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Founded in 1932 as the Musem of Anthropology at the University of New Mexico, the Maxwell Museum of Anthropology aims to "increase the knowledge and understanding of human cultural development" of the past 2.5 million years. It holds an impressive archaeological and ethnographical collection of over one million artifacts, specimens, skeletal remains, orthodontic records, and photographs and other images from all over the world. Beyond its emphasis on New Mexico and the American Southwest, the museum collection is also strong in Africa, the Arctic, Australia, Central and South America, India, New Guinea, Oceania, Pakistan, and Southeast Asia. The museum also houses an archives that is open to the public. There are also two permanent exhibits, one is called the "People of the Southwest," which explores the culture and history of the Native American tribes of the region; and the other is called "Ancestors," which describes the history of human evolution. Temporary, traveling, and online exhibits are offered as well.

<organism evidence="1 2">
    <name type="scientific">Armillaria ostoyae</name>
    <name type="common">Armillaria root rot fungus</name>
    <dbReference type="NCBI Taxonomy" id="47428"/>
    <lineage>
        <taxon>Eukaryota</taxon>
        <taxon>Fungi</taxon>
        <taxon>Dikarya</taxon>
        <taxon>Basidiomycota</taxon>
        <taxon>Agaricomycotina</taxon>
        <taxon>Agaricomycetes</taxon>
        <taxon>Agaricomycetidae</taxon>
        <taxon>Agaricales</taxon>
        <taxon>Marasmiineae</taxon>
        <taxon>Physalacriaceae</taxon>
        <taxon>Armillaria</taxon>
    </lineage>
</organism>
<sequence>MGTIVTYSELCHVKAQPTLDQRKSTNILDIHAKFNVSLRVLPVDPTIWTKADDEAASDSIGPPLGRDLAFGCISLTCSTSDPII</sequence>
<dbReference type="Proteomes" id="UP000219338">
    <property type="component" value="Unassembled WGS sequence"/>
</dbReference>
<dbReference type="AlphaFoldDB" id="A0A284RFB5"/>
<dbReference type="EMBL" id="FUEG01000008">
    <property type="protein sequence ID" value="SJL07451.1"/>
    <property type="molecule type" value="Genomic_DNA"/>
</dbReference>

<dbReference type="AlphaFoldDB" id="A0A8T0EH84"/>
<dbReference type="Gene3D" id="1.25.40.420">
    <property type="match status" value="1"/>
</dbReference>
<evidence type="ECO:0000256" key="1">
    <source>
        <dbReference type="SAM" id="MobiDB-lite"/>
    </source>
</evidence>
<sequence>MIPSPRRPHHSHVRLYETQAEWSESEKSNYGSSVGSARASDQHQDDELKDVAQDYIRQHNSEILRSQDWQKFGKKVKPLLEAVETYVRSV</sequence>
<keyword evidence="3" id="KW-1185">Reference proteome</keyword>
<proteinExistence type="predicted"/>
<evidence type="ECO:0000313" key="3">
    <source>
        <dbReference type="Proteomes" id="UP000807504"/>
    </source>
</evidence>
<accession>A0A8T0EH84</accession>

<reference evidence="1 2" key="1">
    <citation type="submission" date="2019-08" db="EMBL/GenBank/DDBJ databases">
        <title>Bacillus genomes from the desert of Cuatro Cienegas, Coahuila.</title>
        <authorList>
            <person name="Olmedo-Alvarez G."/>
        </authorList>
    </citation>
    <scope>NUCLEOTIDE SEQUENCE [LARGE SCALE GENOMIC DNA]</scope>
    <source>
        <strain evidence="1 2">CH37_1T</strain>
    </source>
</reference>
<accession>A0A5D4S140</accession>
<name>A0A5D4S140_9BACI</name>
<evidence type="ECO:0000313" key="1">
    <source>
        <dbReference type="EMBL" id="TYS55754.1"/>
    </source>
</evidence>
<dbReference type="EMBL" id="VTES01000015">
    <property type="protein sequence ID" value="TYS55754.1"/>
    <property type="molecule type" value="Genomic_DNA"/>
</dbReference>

• The Maxwell Museum of Anthropology explores the development of human culture beginning 2.5 million years ago.

The museum was the first public museum established in the state. It received its current name in 1972 when philanthropist Dorothy Maxwell donated funds to the museum. 

"Mission and History." Maxwell Museum of Anthropology. Accessed March 12, 2018.  http://maxwellmuseum.unm.edu/about/mission-history.

Photo: Public domain, via Wikimedia Commons